GHS Container Labels Review—What Employers Need to Know

The final deadline for hazardous chemical manufactures, importers, and distributors required to comply with the Hazard Communication (HazCom) label requirements that were amended when OSHA adopted the Globally Harmonized System of Classification and Labeling of Chemicals (GHS) has passed.

The June 1, 2016, deadline for employers to update alternative workplace labeling and their hazard communication program as necessary is fast approaching.

Yesterday we reviewed the requirements for GHS-compliant labels for shipping or transporting containers. Today we will consider the employer’s responsibility for maintaining labels on shipped containers and the options for secondary/workplace container labeling.

Under HazCom, an "employer" is defined as a person engaged in a business where chemicals are either used, distributed, or are produced for use or distribution, including a contractor or subcontractor.

Employers that store and use chemicals but do not produce or import them do not have to comply with the requirement to evaluate and classify the hazards of those chemicals; they must have a workplace program and a system in place for communicating information to their workers. "Use" in the context of HazCom means to package, handle, react, emit, extract, generate as a by-product, or transfer.

Under the HazCom GHS rules, employers must have a workplace labeling system in place by June 1, 2016, that is consistent with the GHS labeling system.

Note: Employers were required to train workers on the GHS labels elements and the safety data sheet (SDS) format by December 1, 2013.

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What About Shipped Containers?

If you are an employer under HazCom, you are responsible for maintaining labels on containers that you receive so the labels are legible and the pertinent information—such as hazards and directions for use—are not defaced or removed in any way. You are not responsible for updating labels on shipped containers, even if the shipped containers are not GHS-compliant. However, you must relabel containers if the labels are removed or defaced.

If you become aware of newly identified hazards that are not disclosed on the label, you must ensure that your workers are aware of the hazards.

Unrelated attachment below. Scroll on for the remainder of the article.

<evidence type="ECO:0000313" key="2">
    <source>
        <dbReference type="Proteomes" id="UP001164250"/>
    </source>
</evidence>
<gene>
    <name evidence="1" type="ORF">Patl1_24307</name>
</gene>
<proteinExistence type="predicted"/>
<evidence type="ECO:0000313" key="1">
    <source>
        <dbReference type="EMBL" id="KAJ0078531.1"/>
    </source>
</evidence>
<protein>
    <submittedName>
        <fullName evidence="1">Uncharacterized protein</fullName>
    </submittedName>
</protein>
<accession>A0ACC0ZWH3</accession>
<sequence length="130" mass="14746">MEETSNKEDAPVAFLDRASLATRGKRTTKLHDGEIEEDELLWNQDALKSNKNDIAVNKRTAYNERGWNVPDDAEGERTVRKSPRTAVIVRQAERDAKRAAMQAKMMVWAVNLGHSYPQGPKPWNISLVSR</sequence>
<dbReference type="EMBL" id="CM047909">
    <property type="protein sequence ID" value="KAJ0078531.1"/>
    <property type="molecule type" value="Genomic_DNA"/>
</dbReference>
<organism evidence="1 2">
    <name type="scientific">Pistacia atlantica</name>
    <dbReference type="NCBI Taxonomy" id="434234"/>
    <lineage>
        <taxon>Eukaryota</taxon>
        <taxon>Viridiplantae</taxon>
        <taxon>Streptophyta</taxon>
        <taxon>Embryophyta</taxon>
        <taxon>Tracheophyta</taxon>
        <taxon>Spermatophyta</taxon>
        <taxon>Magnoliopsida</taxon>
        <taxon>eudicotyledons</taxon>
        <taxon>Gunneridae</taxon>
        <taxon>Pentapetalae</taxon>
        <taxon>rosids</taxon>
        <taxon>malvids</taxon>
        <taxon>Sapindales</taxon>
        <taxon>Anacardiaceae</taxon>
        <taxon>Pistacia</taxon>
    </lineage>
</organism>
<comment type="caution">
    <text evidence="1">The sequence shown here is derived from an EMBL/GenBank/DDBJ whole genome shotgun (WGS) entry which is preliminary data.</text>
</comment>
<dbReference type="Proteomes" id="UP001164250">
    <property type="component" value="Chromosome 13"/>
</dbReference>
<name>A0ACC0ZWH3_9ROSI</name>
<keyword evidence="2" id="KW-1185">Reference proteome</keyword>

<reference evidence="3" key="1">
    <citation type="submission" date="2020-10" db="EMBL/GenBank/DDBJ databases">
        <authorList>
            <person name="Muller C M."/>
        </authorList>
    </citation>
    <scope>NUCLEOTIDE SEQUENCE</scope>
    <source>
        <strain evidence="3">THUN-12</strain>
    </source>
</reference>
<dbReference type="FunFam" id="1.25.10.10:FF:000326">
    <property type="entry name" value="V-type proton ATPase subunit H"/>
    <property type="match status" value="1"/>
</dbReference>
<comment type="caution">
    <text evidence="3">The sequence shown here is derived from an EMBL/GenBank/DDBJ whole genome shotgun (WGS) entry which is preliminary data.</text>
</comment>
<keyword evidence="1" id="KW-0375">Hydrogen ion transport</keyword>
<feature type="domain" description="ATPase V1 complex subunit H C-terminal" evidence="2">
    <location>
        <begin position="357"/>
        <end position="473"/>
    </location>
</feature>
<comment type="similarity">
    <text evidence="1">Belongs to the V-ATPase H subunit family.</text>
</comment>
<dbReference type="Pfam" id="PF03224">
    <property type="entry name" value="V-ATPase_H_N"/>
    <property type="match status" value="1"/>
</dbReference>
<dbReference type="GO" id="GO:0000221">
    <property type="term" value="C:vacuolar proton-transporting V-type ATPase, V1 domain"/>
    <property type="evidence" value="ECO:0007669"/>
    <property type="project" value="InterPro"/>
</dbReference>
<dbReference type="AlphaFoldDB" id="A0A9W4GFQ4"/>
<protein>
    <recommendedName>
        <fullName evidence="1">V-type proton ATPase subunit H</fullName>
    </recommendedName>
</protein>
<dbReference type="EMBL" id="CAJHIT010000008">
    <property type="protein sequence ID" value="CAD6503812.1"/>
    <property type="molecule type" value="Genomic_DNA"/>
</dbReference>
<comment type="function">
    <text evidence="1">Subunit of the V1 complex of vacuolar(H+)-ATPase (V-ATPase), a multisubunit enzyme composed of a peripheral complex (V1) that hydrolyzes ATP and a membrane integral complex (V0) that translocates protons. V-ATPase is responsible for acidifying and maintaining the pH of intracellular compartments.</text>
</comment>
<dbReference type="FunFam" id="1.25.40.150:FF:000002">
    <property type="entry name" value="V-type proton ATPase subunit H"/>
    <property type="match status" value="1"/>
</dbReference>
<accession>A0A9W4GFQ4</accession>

What About Secondary, or Workplace, Containers?

You still have the option of creating your own workplace labels. If you have a workplace system that complies with the pre-GHS HazCom requirements, you may continue to use this system instead of the label from a manufacturer, importer, or distributer as long as your workers have immediate access to all the information about the hazards of the chemical. Workplace labels must be in English, but other languages may be added if applicable. You may also add instructional symbols not included in OSHA’s GHS pictograms—for example, a person with goggles to indicate that goggles must be worn while handling a given chemical.

If you choose to use the GHS pictograms found at 29 CFR 1910.1200 Appendix C for your workplace labels, the pictograms may have a black border instead of the red border required for containers that are shipped.

If you choose to use an alternative label system, all information supplied on the alternative labels must be consistent with the GHS label system—for example, there must be no conflicting hazard statement and pictogram.

What About NFPA and HMIS Labels?

If your secondary, or workplace, containers have National Fire Protection Association (NFPA) 704 Hazard Rating and the Hazardous Material Information System (HMIS) labels on them, you will not need to peel off the old labels; they are useful for first responders and those planning for emergency response. But they are no longer in compliance with GHS labeling—informing workers about the hazards of chemicals. It will still be okay to have NFPA and HMIS labels as long as they are consistent with the GHS labeling system. You could also have GHS labels on the same containers with NFPA or HMIS labels.

Like the NFPA/HMIS, the GHS standard assigns numerical ranking to hazard levels. However, the two systems are the opposite: NFPA/HMIS rank 1 as the lowest hazard level, and GHS ranks 1 as the highest. This conflicting approach does not affect labeling, as the hazard ranking by number does not appear on a GHS-compliant label. However, the difference could cause confusion when reading the SDS or attempting to create labels without proper training.

A best practice is to label your secondary workplace containers with the same GHS label information that came on the shipped container.

Are you ready for the January 1, 2016 effective date of the new final rule on hazardous materials? Click here to learn more!

What About Outdated Labels?

Any time a chemical manufacturer, importer, or distributor becomes aware of any significant new information about the hazards of a chemical, the labels for the chemical must be revised within 6 months of becoming aware of the new information. You must also ensure that labels on containers of hazardous chemicals contain the new information.

1 thought on “GHS Container Labels Review—What Employers Need to Know”

  1. Thanks for sharing this nice post. A country may or may not choose to adopt GHS guidelines. It may adopt the full set or incorporate only a part of the guidelines into their own set of regulations. Over 65 countries have voluntarily adopted or are adopting GHS guidelines in part or full.

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